As soon as I shut the locker door…Silence…More silence.

Imagine images, perhaps blurred, moving in circles in slow motion and incoherent sounds emanating from them. As happens at a momentous turn of events in real life, as we know from Hollywood and Bollywood movies. Like when Harry Potter went looking for the Horcruxes. Like when Ram unleashed the arrow that eventually felled Raavan.

By now we all know that I survived the ordeal. But only I know how long that hour was. Everywhere I turned, there was a caring human tightly clutching his mobile to ensure that atmospheric oxygen does not turn to chlorine; or one looking at his mobile screen every three seconds to ensure the Earth does not stop rotating; and yet another continuously talking on it to prevent an alien invasion. I felt like a total misfit there. I was surrounded by accusing eyes inside the gym. Right under the myriad signs pasted on the walls that said “Do not use mobiles inside the gym”.  

The effort, the moments of self-doubt, the hours of indecision, have taken their toll on me. My nerves are shattered. I don’t know how many more posts I can write.

How will posterity judge me? I hope as a person who made the ultimate sacrifice. Of staying away from his mobilephone for an hour to seek answers to questions important for mankind and light up the way for future generations. And not as one who put mankind in danger because of his cavalier attitude. After all, anything could have happened in that hour.

At least I will have another story to tell my grand-children. I stayed away from my mobile for an hour. Do you think they will believe me?

Before signing off, a note of caution for readers, who would do well to understand that the acts of bravery described in the article were performed by experts. Or, at least people claiming to be experts. Any attempt to perform them unsupervised could lead to grievous injury and harm.

Moreover, in order that mankind is not put to any more undue risks, people should ensure that the following guidelines are religiously adhered to:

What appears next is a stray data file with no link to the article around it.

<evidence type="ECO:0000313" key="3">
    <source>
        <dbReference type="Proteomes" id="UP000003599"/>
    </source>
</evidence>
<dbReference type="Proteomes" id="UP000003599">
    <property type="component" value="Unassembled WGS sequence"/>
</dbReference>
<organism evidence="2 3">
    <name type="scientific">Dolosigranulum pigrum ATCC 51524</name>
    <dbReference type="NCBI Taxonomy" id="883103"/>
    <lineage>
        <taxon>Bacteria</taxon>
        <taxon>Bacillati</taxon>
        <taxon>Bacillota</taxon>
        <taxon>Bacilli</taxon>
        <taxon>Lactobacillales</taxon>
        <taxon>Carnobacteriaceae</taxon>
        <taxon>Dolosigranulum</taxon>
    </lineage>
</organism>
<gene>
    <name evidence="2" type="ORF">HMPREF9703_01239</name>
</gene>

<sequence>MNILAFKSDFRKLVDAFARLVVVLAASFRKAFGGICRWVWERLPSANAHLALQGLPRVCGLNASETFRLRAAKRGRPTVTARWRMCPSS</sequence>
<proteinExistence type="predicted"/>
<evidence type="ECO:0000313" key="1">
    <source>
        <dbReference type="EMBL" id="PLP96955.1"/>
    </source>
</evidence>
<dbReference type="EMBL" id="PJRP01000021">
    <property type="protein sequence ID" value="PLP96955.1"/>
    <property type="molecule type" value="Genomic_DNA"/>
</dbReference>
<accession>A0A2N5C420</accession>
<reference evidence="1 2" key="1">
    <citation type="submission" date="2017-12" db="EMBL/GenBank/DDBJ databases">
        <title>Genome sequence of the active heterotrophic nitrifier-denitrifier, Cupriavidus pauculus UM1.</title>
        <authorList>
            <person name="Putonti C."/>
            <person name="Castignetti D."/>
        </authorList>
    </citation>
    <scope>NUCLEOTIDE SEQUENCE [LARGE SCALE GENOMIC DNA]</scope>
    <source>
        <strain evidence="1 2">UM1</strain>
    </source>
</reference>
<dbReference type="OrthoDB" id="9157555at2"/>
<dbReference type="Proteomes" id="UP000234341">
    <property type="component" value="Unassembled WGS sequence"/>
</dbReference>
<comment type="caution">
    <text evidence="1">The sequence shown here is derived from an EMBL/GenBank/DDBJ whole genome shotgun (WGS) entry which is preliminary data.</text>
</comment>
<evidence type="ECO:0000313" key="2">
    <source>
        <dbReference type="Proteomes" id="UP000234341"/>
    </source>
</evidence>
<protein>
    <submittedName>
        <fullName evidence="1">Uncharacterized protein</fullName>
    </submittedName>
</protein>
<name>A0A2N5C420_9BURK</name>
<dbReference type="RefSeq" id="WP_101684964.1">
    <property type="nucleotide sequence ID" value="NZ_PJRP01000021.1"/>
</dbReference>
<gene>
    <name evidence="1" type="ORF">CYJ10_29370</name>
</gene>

• Do not, ever, attempt to walk across a busy road without being glued to a mobile screen.
  • Do not, ever, go without your, or anyone else’s, mobile, to the gym where signs of “Do not use a mobile” are plastered on the walls around you.
  • If your mobile does not ring noisily inside the cinema hall, make sure you let other viewers feel safe by making a call every few minutes and talking loudly so that they know you are “on the watch for mankind”.
  • Drive a car only when you have text messages to type on your mobile. Even better, drive a two-wheeler while typing text messages.

Is a little bit of individual sacrifice for the greater good of mankind too much to ask for?

Game Of The Name

Because it is a myth, silly boy!

The event was a meeting of the town council to select a new name for their town where the “silly boy”, one of the younger prticipants, had been chastised for asking a logical question. At important events logical questions have only one logical response, round chastisement of the “asker”.

A new name for the town had become a necessity after it was realised that there was no earthly reason to change it.

Tempers at the council meeting had been frayed as finding a suitable name had been an uphill task. Council members had read and re-read all known epics, and some unknown ones as well, to locate a suitable name. The elders knew that if the name did not emerge from a myth, there was no way it would be recognised as a historical fact by the central government.

Not finding a name to their liking, the town council had finally decided to invent a name. And not wishing to leave a job only half done, they had also commissioned a set of popular writers to conjure up a new epic, flowing with the valour and wisdom of the ancestors of the current ruling dispensation so that the text could soon be recognised as historical fact.

There was no time to lose. Who was to say that the criteria for granting “Smart” status to a city would not be the number of times the city had changed its name without reason. Or its name being drawn from a popular myth.

It was under these extraordinary circumstances the “silly boy” had displayed the effrontery of asking for the logic behind the selection of the new name, and had been roundly chastised.

The floodgates had opened on 12th April, when the Haryana government took the decision of renaming Gurgaon to Gurugram.

The last couple of decades have sped past as our leaders have methodically gone about the task of uplifting our collective esteem by changing colonial-era names to, well, non-colonial-era names. Time flies when one is having fun.